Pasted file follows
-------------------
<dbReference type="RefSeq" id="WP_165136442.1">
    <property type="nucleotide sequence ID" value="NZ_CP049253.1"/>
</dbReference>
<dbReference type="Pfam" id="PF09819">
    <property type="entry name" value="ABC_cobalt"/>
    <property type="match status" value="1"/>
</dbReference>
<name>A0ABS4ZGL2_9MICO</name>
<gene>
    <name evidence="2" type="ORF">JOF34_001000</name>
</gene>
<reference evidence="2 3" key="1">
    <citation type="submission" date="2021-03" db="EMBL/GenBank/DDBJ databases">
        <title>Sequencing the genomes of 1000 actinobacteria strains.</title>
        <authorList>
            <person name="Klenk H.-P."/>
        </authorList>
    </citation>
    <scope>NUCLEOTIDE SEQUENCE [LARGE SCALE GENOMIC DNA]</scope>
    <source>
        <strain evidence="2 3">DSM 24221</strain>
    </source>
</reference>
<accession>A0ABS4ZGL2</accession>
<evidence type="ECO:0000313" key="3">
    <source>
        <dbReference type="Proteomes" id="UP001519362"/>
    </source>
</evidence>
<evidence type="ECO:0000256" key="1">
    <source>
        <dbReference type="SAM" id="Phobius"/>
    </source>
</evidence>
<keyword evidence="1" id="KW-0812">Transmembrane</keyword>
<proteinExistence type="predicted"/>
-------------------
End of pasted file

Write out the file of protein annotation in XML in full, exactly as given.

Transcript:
<dbReference type="RefSeq" id="WP_165136442.1">
    <property type="nucleotide sequence ID" value="NZ_CP049253.1"/>
</dbReference>
<dbReference type="Pfam" id="PF09819">
    <property type="entry name" value="ABC_cobalt"/>
    <property type="match status" value="1"/>
</dbReference>
<name>A0ABS4ZGL2_9MICO</name>
<gene>
    <name evidence="2" type="ORF">JOF34_001000</name>
</gene>
<reference evidence="2 3" key="1">
    <citation type="submission" date="2021-03" db="EMBL/GenBank/DDBJ databases">
        <title>Sequencing the genomes of 1000 actinobacteria strains.</title>
        <authorList>
            <person name="Klenk H.-P."/>
        </authorList>
    </citation>
    <scope>NUCLEOTIDE SEQUENCE [LARGE SCALE GENOMIC DNA]</scope>
    <source>
        <strain evidence="2 3">DSM 24221</strain>
    </source>
</reference>
<accession>A0ABS4ZGL2</accession>
<evidence type="ECO:0000313" key="3">
    <source>
        <dbReference type="Proteomes" id="UP001519362"/>
    </source>
</evidence>
<evidence type="ECO:0000256" key="1">
    <source>
        <dbReference type="SAM" id="Phobius"/>
    </source>
</evidence>
<keyword evidence="1" id="KW-0812">Transmembrane</keyword>
<proteinExistence type="predicted"/>